In recent years, there has been a rapid increase in wireless network deployment and mobile device market penetration. With vigorous research that promises higher data rates, future wireless networks will likely become an integral part of the global communication infrastructure. Ultimately, wireless users will demand the same reliable service as today's wire-line telecommuniÃ‚Â¬cations and data networks. However, there are some unique problems in cellular networks that challenge their service reliability. In addition to problems introduced by fading, user mobility places stringent requirements on network resources. Whenever an active mobile terminal (MT) moves from one cell to another, the call needs to be handed off to the new base station (US), and network resources must be reallocatÃ‚Â¬ed. Resource demands could fluctuate abruptly due to the movement of high data rate users. Quality of service (QoS) degradation or even forced termination may occur when there are insufficient resources to accommodate these handoffs.
If the system has prior knowledge of the exact trajectory of every MT, it could take appropriate steps to reserve resources so that QoS may be guaranteed during the MT's connection lifetime. However, such an ideal scenario is very unlikely to occur in real life. Instead, much of the work on resource reservation has adopted a predictive approach. One approach uses pattern matching techniques and a self-adaptive extended Kalman filter for next-cell prediction based on cell sequence observations, signal strength measurements, and cell geometry assumptions. Another approach proposes the concept of a shadow cluster: a set of BSs to which an MT is likely to attach in the near future. The scheme estimates the probability of each MT being in any cell within the shadow cluster for future time intervals, based on knowlÃ‚Â¬edge about individual MTs' dynamics and call holding patterns.
In the United States, the FCC recently manÃ‚Â¬dated that cellular service providers must be able to pinpoint a wireless emergency call's originatÃ‚Â¬ing location to within 125 m. This has spurred intensive research in mobile tracking techniques. One promising approach is the integration of a global positioning system (GPS) receiver in each MT. It is very reasonable to expect assisted GPS positioning methods to yield an accuracy of less than 20 m 67 percent of the time. During 2003-2009, a new batch of GPS satellites will be launched to include two addiÃ‚Â¬tional civilian carrier frequencies that could potentially yield positioning accuracy within 1 m for civilian users, even without the use of a ground-based augmentation system. As more breakthroughs in positioning techniques take place, fueled by the strong interest in location-based services from the industry, MTs are likely equipped with reasonably accurate location tracking capability in the near future. The time is thus ripe for active research into how such inherent tracking capability may be harnessed to bring about a leap in wireless network services.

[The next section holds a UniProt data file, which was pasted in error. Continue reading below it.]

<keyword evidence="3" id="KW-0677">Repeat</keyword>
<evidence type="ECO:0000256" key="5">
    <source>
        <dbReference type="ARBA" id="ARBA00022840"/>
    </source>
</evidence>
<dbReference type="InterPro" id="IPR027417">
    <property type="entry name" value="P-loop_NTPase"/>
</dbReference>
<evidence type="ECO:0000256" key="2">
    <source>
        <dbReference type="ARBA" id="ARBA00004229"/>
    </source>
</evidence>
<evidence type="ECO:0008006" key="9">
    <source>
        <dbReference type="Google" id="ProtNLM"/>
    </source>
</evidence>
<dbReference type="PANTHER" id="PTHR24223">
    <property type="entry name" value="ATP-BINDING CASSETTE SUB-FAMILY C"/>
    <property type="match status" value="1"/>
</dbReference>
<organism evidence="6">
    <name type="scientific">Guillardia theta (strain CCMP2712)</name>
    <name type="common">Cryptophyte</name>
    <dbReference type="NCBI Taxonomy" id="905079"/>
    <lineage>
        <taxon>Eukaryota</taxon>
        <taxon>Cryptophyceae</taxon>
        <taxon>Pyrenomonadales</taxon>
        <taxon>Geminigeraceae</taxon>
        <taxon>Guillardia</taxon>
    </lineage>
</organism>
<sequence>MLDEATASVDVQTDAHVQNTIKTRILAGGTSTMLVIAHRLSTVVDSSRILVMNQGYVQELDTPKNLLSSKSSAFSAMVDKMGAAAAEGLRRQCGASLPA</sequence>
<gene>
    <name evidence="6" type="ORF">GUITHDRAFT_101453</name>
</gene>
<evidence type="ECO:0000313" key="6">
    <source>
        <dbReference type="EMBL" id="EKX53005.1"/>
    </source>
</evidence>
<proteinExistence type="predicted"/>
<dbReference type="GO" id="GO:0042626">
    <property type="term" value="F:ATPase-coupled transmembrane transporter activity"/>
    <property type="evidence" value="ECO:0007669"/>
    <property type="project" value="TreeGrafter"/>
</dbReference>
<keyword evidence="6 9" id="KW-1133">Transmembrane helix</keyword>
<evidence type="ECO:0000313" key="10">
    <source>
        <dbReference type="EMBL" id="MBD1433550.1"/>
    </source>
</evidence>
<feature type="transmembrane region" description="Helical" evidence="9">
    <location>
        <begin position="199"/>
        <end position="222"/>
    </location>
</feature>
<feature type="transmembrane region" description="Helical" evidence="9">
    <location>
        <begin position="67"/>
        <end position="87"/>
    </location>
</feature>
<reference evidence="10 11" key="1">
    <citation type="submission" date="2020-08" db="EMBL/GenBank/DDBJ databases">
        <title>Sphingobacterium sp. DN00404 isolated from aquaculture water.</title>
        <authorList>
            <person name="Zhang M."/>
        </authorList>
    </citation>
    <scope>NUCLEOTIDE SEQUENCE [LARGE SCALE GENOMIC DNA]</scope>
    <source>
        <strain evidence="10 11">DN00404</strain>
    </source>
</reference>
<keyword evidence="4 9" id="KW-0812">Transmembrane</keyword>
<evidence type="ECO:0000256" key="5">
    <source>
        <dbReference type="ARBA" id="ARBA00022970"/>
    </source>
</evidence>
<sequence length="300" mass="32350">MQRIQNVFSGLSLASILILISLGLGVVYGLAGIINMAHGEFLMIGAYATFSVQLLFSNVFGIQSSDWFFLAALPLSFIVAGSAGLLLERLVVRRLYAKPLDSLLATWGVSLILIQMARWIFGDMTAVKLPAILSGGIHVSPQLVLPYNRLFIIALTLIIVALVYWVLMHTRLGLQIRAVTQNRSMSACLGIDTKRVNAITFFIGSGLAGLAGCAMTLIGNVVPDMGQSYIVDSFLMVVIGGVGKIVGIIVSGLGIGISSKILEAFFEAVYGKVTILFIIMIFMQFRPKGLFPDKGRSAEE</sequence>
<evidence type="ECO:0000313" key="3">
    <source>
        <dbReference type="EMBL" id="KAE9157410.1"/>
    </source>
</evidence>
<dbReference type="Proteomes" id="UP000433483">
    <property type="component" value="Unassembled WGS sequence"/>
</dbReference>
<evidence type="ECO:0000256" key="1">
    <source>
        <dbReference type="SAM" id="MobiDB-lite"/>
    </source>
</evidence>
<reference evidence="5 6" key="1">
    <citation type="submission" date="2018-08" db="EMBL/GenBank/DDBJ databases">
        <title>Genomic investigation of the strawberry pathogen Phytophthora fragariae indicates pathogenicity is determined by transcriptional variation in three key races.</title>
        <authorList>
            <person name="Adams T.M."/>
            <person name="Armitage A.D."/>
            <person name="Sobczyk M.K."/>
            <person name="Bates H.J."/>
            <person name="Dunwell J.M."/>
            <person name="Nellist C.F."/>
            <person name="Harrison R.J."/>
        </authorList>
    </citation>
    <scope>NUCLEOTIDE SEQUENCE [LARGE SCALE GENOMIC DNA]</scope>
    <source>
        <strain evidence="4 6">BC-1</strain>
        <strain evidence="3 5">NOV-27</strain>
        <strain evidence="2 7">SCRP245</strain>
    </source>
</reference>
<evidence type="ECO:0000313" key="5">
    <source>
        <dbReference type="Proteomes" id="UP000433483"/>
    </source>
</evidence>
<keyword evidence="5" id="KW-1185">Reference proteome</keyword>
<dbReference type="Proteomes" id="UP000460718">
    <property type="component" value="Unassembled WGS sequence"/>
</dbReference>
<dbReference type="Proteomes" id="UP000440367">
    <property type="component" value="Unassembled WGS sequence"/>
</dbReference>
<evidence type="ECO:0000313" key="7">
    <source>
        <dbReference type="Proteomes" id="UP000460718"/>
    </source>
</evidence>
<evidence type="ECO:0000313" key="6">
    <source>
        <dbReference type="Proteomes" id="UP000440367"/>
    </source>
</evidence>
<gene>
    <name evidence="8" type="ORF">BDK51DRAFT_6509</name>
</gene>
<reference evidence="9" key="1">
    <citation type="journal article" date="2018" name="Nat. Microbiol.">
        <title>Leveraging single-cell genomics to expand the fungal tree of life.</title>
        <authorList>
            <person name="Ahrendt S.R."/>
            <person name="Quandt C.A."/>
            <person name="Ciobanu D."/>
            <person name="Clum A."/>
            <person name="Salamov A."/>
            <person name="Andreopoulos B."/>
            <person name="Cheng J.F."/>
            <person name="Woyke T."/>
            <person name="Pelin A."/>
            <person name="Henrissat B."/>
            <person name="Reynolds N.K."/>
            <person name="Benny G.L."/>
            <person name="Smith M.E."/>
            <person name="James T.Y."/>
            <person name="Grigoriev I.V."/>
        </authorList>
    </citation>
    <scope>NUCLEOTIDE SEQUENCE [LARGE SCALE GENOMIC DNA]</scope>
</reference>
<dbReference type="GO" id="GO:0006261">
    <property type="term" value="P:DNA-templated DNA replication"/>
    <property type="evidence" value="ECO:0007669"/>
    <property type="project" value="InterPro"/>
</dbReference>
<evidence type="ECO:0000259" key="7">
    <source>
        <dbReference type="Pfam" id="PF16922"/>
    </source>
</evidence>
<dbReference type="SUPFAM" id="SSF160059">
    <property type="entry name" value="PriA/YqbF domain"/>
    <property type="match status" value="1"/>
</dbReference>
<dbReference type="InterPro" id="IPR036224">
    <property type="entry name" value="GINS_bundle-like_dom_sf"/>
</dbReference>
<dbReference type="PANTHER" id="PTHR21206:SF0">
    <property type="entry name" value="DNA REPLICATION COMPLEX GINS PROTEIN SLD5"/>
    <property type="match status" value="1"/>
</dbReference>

One exciting research area in which mobile positioning is extremely valuable is mobility preÃ‚Â¬diction. The use of real-time positioning inforÃ‚Â¬mation for mobility prediction could potentially give rise to better accuracy and greater adaptÃ‚Â¬ability to time-varying conditions than previous methods. The availability of practical and accurate mobility prediction technique could open the door to many applications such as resource reservation location management- location-based service and others that have yet to be identified. While there has been previous work that attempted to perform mobility prediction based on mobile positioning, none of the work has addressed the fact that the cell boundary is normally fuzzy and irregularly shaped due to terrain characteristics and the existence of obstacles that interfere with radio wave propagation. Instead either hexagonal or circular cell boundaries have been assumed for simplicity.